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Zhang, A. Wetland Plants across China. Encyclopedia. Available online: (accessed on 04 December 2023).
Zhang A. Wetland Plants across China. Encyclopedia. Available at: Accessed December 04, 2023.
Zhang, Aiying. "Wetland Plants across China" Encyclopedia, (accessed December 04, 2023).
Zhang, A.(2021, October 15). Wetland Plants across China. In Encyclopedia.
Zhang, Aiying. "Wetland Plants across China." Encyclopedia. Web. 15 October, 2021.
Wetland Plants across China

Accelerating and severe wetland loss has made wetland restoration increasingly important. Current wetland restorations do not take into consideration the ecological adaptability of wetland plants at large scales, which likely affects their long-term restoration success. We explored the ecological adaptability, including plant life forms and phylogenetic diversity, of plants across 28 wetlands in China. We found that perennial herbs were more common than annual herbs, with the proportion of perennial herbs accounting for 40–50%, 45–65%, 45–70%, 50–60%, and 60–80% of species in coastal wetlands, human-made wetlands, lake wetlands, river wetlands, and marsh wetlands, respectively. A ranking of phylogenetic diversity indices (PDIs) showed an order of marsh < river < coastal < lake < human-made, meaning that human-made wetlands had the highest phylogenetic diversity and marsh wetlands had the lowest phylogenetic diversity. The nearest taxon index (NTI) was positive in 23 out of 28 wetlands, indicating that species were phylogenetically clustered in wetland habitats. 

wetland restoration invasive dominant clustered species screen

1. Introduction

Wetlands, known as the “kidney of the earth”, are one of the world’s three major ecosystems and provide indispensable resources for humans and biodiversity [1]. Wetlands have diverse roles from nutrient cycles (e.g., water, carbon) to human health [2][3][4][5]. However, serious wetland loss has occurred globally, driven by agricultural development, urbanization, fish farming, and climate warming [1][6].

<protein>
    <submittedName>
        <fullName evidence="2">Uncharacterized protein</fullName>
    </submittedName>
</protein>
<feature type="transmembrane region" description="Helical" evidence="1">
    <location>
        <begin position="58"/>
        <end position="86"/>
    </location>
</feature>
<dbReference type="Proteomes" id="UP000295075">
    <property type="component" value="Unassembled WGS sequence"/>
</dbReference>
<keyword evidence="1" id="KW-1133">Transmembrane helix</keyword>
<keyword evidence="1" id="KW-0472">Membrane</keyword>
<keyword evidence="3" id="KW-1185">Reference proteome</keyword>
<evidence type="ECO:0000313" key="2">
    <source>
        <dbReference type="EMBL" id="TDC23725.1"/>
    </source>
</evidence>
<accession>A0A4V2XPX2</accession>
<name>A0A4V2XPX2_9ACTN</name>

Even without the provision of supporting evidence, Davidson (2014) [7] estimated that 64–71% of global wetlands had been lost since 1900 AD; meanwhile, Hu et al. (2017) [1] showed a 33% decrease in global wetlands until 2009 by calculating the Precipitation Topographic Wetness Index and global remote sensing training samples.
In the past six decades, Flanders (northern Belgium) has lost 75% of its wetland habitats [8], and the wetland area of the Sanjiang Plain—which contains the largest marsh wetland in China—has declined by 73.3% (about 2.77 million ha) since 1954 [9]. Wetland loss severely reduces or eliminates ecosystem services, such as biodiversity loss [8], water availability [4], and greenhouse gas capture [10]. Therefore, we must urgently implement effective wetland restoration projects.
Species screening is one of the central factors affecting the success of wetland restoration. Past wetland restorations have focused on screening for some common aquatic species to improve water quality and landscape values [11][12]. However, most of these efforts have neglected assessing the long-term stability (including the stability of a current situation to resist changes and to recover) of human-made plant communities because ecosystem structure and function recovery is typically slow after restoration [13][14]. Thus, exploring the ecological adaptability of wetland plants at large scales would be beneficial in species screening to improve the probability of successful wetland restoration in the long run.
With an area of 53.6 million ha, wetlands in China account for about 10% of the world’s wetlands [15]. Here, we selected 28 wetlands (including lake, marsh, coastal, river, and human-made wetlands) in China to explore the plant life forms and phylogenetic diversity of wetland plants, with the goal of deepening our fundamental understanding of ecological adaptability of wetland plants.

2. Discussion on Wetland Plants across China

2.1. Perennial Herbs